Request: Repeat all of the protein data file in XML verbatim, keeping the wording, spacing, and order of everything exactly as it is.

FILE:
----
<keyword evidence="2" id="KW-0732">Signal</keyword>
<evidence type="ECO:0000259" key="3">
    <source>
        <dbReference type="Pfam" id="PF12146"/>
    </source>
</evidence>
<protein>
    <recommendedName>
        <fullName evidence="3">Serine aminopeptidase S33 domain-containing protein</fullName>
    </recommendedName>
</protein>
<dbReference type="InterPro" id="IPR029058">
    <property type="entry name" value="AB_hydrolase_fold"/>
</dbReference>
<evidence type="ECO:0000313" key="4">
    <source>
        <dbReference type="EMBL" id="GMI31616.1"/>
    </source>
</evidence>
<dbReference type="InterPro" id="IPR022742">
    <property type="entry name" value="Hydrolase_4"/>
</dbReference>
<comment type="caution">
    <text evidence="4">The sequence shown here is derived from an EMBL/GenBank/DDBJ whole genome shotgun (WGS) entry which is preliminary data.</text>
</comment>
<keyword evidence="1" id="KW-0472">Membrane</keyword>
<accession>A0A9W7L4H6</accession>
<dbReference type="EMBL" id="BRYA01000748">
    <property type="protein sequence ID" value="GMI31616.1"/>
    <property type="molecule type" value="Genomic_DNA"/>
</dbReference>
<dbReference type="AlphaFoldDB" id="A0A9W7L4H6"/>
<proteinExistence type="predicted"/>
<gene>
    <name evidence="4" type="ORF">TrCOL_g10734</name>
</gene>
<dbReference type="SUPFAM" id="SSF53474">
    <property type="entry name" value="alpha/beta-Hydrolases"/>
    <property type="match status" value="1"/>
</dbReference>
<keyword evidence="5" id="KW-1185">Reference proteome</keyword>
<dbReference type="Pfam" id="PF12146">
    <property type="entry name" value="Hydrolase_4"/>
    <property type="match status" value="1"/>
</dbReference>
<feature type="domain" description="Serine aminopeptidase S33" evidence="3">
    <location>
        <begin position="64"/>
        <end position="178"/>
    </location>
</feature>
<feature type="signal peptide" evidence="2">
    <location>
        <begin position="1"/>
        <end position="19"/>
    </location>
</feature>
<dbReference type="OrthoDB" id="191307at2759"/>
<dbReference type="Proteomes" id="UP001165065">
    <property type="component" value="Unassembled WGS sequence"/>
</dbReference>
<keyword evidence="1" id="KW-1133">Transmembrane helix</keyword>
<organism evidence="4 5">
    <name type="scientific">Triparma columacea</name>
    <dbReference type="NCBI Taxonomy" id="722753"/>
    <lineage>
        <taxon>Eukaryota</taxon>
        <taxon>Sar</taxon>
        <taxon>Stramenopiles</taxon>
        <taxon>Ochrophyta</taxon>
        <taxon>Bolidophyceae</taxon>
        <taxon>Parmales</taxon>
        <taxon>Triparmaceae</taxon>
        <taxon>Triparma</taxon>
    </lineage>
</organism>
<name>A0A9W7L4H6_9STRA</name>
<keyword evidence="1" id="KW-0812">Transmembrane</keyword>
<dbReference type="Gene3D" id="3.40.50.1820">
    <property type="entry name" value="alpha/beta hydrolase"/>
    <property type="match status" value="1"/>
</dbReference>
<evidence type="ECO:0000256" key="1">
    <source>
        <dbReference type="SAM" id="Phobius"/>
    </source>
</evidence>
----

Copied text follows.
<keyword evidence="2" id="KW-0732">Signal</keyword>
<evidence type="ECO:0000259" key="3">
    <source>
        <dbReference type="Pfam" id="PF12146"/>
    </source>
</evidence>
<protein>
    <recommendedName>
        <fullName evidence="3">Serine aminopeptidase S33 domain-containing protein</fullName>
    </recommendedName>
</protein>
<dbReference type="InterPro" id="IPR029058">
    <property type="entry name" value="AB_hydrolase_fold"/>
</dbReference>
<evidence type="ECO:0000313" key="4">
    <source>
        <dbReference type="EMBL" id="GMI31616.1"/>
    </source>
</evidence>
<dbReference type="InterPro" id="IPR022742">
    <property type="entry name" value="Hydrolase_4"/>
</dbReference>
<comment type="caution">
    <text evidence="4">The sequence shown here is derived from an EMBL/GenBank/DDBJ whole genome shotgun (WGS) entry which is preliminary data.</text>
</comment>
<keyword evidence="1" id="KW-0472">Membrane</keyword>
<accession>A0A9W7L4H6</accession>
<dbReference type="EMBL" id="BRYA01000748">
    <property type="protein sequence ID" value="GMI31616.1"/>
    <property type="molecule type" value="Genomic_DNA"/>
</dbReference>
<dbReference type="AlphaFoldDB" id="A0A9W7L4H6"/>
<proteinExistence type="predicted"/>
<gene>
    <name evidence="4" type="ORF">TrCOL_g10734</name>
</gene>
<dbReference type="SUPFAM" id="SSF53474">
    <property type="entry name" value="alpha/beta-Hydrolases"/>
    <property type="match status" value="1"/>
</dbReference>
<keyword evidence="5" id="KW-1185">Reference proteome</keyword>
<dbReference type="Pfam" id="PF12146">
    <property type="entry name" value="Hydrolase_4"/>
    <property type="match status" value="1"/>
</dbReference>
<feature type="domain" description="Serine aminopeptidase S33" evidence="3">
    <location>
        <begin position="64"/>
        <end position="178"/>
    </location>
</feature>
<feature type="signal peptide" evidence="2">
    <location>
        <begin position="1"/>
        <end position="19"/>
    </location>
</feature>
<dbReference type="OrthoDB" id="191307at2759"/>
<dbReference type="Proteomes" id="UP001165065">
    <property type="component" value="Unassembled WGS sequence"/>
</dbReference>
<keyword evidence="1" id="KW-1133">Transmembrane helix</keyword>
<organism evidence="4 5">
    <name type="scientific">Triparma columacea</name>
    <dbReference type="NCBI Taxonomy" id="722753"/>
    <lineage>
        <taxon>Eukaryota</taxon>
        <taxon>Sar</taxon>
        <taxon>Stramenopiles</taxon>
        <taxon>Ochrophyta</taxon>
        <taxon>Bolidophyceae</taxon>
        <taxon>Parmales</taxon>
        <taxon>Triparmaceae</taxon>
        <taxon>Triparma</taxon>
    </lineage>
</organism>
<name>A0A9W7L4H6_9STRA</name>
<keyword evidence="1" id="KW-0812">Transmembrane</keyword>
<dbReference type="Gene3D" id="3.40.50.1820">
    <property type="entry name" value="alpha/beta hydrolase"/>
    <property type="match status" value="1"/>
</dbReference>
<evidence type="ECO:0000256" key="1">
    <source>
        <dbReference type="SAM" id="Phobius"/>
    </source>
</evidence>